Following the tedious but necessary housekeeping items (filling out waivers, showing cert cards, organizing equipment…) we were shuttled via van down to the docks where we would load and prepare our dive kits.
To get from Peniche to the largest and main Berlengas island, it took us about 30 minutes by zodiac. On the boat ride, we had the opportunity to sit, back relax and keep our eyes open for potential dolphin sightings.
The closer we progressed towards Berlengas, the bluer the ocean seemed to become. As we neared land, I watched as the zig-zagging coast seemed to materialize from the sea.
Our first day of diving in Berlengas we indulged in some advanced dives; one to an 18 meter/60-foot underwater shipwreck and one around some cascading wall-like boulders.
While I love diving with a group, as a photographer who is slow like molasses, I love even more to be just the two of us deciding where we want to go, how long we want to stay and how fast we want to dive. We were pleased that, given our certification level and desire to photograph, the captain let us roll into the water first and do our own thing.
From the initial moment, when we descended the anchor line, Berlengas hit us with the WOW factor.
Right off the bat, I snapped my first ever picture of the elusive, camera shy John Dory. This spiky looking fish was about the size of a large dinner plate and had me gasping into my regulator.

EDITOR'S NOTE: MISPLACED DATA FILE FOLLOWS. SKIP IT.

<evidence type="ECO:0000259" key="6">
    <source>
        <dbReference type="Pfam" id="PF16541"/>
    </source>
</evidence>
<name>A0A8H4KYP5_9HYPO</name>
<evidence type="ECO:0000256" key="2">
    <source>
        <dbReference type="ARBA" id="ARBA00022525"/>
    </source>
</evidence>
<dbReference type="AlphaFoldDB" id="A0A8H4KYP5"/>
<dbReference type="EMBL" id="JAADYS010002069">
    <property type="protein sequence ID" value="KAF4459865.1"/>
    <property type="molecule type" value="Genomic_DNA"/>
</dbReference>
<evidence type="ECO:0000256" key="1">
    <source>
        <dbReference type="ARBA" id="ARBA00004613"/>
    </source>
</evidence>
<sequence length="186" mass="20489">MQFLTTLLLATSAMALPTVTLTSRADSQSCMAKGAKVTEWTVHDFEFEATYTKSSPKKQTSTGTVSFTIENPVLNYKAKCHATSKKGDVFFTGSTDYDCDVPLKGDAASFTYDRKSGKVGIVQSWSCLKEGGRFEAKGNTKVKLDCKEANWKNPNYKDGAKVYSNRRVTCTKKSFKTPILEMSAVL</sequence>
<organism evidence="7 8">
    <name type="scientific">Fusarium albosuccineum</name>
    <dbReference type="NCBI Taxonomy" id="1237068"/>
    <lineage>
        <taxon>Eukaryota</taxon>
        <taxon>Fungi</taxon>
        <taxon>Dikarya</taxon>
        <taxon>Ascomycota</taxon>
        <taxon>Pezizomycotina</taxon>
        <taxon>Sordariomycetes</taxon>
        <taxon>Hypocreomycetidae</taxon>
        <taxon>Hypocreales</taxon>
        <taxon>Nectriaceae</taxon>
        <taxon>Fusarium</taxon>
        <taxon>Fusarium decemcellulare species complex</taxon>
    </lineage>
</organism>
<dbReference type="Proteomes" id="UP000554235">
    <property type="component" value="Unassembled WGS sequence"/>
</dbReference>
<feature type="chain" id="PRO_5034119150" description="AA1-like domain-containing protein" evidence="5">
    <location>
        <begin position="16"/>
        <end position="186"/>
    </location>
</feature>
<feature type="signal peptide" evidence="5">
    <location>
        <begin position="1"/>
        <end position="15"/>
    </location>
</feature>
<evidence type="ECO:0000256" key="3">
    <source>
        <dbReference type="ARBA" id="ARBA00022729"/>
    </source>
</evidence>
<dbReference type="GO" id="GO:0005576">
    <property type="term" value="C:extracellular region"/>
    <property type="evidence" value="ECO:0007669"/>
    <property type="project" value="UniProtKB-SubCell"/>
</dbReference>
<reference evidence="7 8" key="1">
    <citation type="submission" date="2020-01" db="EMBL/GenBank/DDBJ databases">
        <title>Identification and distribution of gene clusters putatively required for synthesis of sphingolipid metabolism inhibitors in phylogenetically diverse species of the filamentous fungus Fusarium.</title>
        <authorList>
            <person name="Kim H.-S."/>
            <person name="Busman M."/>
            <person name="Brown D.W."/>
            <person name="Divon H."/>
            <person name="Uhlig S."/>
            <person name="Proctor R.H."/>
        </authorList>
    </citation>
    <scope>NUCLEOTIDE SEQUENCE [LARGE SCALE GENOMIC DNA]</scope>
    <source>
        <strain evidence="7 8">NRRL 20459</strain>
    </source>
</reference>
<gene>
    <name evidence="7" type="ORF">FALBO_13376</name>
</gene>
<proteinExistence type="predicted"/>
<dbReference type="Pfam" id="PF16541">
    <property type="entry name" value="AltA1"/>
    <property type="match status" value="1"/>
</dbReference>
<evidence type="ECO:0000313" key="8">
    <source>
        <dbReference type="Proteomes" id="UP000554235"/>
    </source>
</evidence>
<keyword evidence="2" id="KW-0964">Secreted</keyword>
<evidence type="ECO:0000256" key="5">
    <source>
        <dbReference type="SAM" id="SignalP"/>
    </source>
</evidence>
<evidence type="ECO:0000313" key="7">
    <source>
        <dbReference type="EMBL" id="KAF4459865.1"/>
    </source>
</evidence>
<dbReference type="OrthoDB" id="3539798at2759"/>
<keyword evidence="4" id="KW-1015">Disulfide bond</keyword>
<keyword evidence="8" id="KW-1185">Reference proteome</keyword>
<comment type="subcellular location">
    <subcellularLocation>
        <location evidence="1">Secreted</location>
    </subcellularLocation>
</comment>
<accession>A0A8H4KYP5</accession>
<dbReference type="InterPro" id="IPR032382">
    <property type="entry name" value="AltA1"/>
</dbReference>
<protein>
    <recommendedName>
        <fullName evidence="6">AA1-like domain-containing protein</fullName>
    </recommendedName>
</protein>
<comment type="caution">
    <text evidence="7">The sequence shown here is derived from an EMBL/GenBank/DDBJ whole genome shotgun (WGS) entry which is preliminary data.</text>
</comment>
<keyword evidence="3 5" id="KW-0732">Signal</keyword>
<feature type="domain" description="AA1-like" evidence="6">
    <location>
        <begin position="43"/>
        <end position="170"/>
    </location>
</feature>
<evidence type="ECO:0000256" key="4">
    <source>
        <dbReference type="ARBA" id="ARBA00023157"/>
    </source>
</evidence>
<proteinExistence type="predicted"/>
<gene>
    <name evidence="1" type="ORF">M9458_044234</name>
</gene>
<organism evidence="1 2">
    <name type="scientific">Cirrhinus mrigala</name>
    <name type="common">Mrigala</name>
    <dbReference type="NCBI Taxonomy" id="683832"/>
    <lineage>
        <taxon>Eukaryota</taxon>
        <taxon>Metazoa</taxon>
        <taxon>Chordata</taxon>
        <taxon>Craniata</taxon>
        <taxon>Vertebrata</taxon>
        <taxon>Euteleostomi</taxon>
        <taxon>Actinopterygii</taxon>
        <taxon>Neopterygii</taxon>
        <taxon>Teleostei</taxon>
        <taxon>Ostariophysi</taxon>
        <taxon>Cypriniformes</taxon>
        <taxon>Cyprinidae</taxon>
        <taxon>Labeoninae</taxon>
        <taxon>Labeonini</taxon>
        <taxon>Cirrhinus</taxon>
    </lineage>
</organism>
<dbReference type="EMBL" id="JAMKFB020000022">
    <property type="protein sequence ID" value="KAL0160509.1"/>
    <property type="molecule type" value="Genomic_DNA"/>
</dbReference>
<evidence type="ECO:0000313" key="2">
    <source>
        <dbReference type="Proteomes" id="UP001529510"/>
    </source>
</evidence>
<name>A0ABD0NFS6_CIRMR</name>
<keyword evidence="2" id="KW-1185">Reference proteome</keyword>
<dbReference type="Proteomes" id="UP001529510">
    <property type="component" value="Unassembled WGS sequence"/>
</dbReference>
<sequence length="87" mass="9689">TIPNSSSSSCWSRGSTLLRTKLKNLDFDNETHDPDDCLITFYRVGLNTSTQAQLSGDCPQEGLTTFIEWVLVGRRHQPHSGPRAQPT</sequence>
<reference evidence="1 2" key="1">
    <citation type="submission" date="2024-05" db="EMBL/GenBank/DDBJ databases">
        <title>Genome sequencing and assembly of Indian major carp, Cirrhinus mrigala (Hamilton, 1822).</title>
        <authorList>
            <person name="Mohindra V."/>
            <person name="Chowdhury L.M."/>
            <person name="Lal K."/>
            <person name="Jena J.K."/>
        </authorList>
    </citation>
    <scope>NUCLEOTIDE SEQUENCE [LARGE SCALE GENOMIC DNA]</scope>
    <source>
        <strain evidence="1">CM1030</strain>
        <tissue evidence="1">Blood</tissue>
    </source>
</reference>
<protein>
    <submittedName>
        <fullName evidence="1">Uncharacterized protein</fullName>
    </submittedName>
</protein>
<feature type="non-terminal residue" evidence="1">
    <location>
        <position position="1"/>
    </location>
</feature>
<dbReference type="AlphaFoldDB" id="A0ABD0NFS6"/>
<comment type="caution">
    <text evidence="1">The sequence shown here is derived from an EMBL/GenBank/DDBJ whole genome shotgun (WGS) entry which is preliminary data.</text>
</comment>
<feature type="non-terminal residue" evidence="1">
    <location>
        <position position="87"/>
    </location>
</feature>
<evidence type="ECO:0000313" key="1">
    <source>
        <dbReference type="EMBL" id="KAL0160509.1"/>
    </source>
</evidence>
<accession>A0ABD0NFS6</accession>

Sponges and plant life seemed to have flourished on everything underwater. Little fish darted here and there with no rhyme or reason. It was a cold and beautiful place! As I swam, I noticed a few pink and orange anemones dotting the marinescape around me. Their flower-like shapes and vibrant colors so alien I could hardly believe that they were indeed animals and not plants.
My favorite moment of the day, aside from seeing my first John Dory, was finding a very curious octopus on the shipwreck. This octopus was so curious that he had no problem boldly coming up to me as I took his picture and plunking his suckers down on my dive fins. He seemed pretty content on being my mermaid sidekick forever, and if I could have stayed underwater forever, I would have certainly let him.
All in all, aside from the slightly green hue that all the marine life adopted, it was a brilliant day of diving on Berlengas. But even with the green, I think it makes everything look much more dramatic, don’t you?
Day two of diving Berlengas began very much the same as our first day, we checked in, got shuttled to the dock and prepared our gear.